Salesforce.com, Google Expand Partnership To Google App Engine
The deal, which connects Google App Engine with the Force.com Web application platform, ramps up an already broad partnership between Google and Salesforce.
With several connections between the two companies' services already announced, Salesforce.com and Google have decided to take their relationship to the next level. The two said Monday that they'll be connecting Google App Engine with Salesforce's Force.com Web application platform.
Google App Engine apps will now be able to connect to Salesforce data, while Salesforce users will get the ability to develop Web apps in Python and take advantage of Google's authentication services. For example, cloud application development and integration startup Appirio worked with Harrah's to create a proof-of-concept Web app mashing together a slot machine game that uses Google App Engine with a site for VIP guests that's hosted by Force.com sites.
The new app simply combines the two applications, and imagines that the new slot machine app could be used as a chance for VIP guests to potentially win awards like free Elton John tickets. Since the system is connected to Salesforce CRM, guests could be able to pick those prizes up as soon as they arrive at the hotel and Harrah's could track how well guests respond to the games.
Superficially, Force.com and Google App Engine may seem to be competitors, but Google App Engine has focused more on consumer and traditional Web applications, while Force.com has primarily focused on Salesforce CRM-attached business apps. "This partnership brings the best of both worlds together," Salesforce VP of platform marketing Adam Gross said in an interview.
In a blog post, Google also suggested a few example applications that could take advantage of Google App Engine and Salesforce: a large-scale consumer Web application that offers personalized experiences for customers, and an online marketing app that "generates leads directly."
The new deal ramps up an already broad partnership between Google and Salesforce. Starting in 2003, the two companies started working together on philanthropic efforts. Three years later, the two companies announced the integration of Google AdWords and Salesforce CRM; more than 10,000 customers use Salesforce for Google App Engine today. A flood of work since then has led to Salesforce for Google Apps, Force.com for Google Data APIs, and open social network initiative OpenSocial. Five of the top 10 most popular apps on Salesforce's AppExchange Web app directory are related to Google in some way.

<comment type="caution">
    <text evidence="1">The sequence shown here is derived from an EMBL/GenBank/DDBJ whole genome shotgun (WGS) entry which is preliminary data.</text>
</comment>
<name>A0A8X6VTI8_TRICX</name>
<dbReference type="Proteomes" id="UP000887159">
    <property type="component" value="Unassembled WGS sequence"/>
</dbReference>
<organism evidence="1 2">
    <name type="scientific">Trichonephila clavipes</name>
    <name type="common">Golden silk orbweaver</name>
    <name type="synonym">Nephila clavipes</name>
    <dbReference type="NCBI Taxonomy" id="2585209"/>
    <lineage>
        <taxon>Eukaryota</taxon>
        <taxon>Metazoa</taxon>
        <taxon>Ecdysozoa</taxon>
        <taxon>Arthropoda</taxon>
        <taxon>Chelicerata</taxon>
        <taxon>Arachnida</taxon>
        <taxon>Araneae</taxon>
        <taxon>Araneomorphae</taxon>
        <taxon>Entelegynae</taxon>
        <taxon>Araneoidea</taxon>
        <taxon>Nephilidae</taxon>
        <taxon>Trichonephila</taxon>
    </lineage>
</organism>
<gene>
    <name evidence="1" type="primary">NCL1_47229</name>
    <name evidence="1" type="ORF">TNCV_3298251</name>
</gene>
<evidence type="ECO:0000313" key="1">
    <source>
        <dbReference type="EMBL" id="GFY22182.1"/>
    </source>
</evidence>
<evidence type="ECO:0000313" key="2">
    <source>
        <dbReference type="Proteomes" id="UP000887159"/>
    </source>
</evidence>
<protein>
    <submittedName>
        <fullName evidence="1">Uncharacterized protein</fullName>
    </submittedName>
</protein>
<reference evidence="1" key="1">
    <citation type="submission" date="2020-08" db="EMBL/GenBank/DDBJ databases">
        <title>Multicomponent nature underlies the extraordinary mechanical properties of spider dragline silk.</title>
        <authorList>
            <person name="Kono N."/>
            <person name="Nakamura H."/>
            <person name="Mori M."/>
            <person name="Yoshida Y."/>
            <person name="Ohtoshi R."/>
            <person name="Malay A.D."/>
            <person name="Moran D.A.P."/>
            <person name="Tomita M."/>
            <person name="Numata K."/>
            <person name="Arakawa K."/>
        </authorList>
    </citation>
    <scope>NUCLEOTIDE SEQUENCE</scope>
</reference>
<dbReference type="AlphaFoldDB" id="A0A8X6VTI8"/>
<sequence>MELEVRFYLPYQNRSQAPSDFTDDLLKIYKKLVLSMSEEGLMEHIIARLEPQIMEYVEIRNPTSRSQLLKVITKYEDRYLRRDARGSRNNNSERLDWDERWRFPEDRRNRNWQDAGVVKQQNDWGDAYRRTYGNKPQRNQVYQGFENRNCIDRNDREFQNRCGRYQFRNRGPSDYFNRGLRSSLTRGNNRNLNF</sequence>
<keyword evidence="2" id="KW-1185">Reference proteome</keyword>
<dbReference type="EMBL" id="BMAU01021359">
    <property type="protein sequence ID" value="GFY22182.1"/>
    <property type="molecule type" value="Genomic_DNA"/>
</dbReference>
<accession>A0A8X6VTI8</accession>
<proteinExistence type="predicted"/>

Salesforce has recently expanded its partnership base far beyond Google. Last month at the company's Dreamforce conference, Salesforce announced partnerships with Facebook and Amazon. Force.com applications can now be built with Amazon S3 for permanent storage capabilities, while the Salesforce-Facebook connection has driven Appirio to build an app to facilitate employee job referrals by matching its employees' Facebook friends with job openings at Appirio.
Gross said customers should expect more partnerships going forward. "There are going to be multiple clouds and they need to be easily and well connected," he said. "A lot about what we're learning about collectively are what are the features we need to build into our platforms to work together better." He said that even traditional software vendors -- whom Salesforce has consistently detracted -- look to be potential partners going forward as they invest more and more in the cloud.
Despite the stated desire to share the wealth, not all is well with Salesforce's relationships with other cloud vendors. Zoho CEO Sridhar Vembu wrote last month that Salesforce wouldn't allow Zoho to integrate with Salesfoce.com and sell its various software-as-a-service offerings on Salesforce's AppExchange Web application directory unless Zoho first agreed to shutter the doors to its CRM service.
How Enterprises Are Attacking the IT Security EnterpriseTo learn more about what organizations are doing to tackle attacks and threats we surveyed a group of 300 IT and infosec professionals to find out what their biggest IT security challenges are and what they're doing to defend against today's threats. Download the report to see what they're saying.
IT Strategies to Conquer the CloudChances are your organization is adopting cloud computing in one way or another -- or in multiple ways. Understanding the skills you need and how cloud affects IT operations and networking will help you adapt.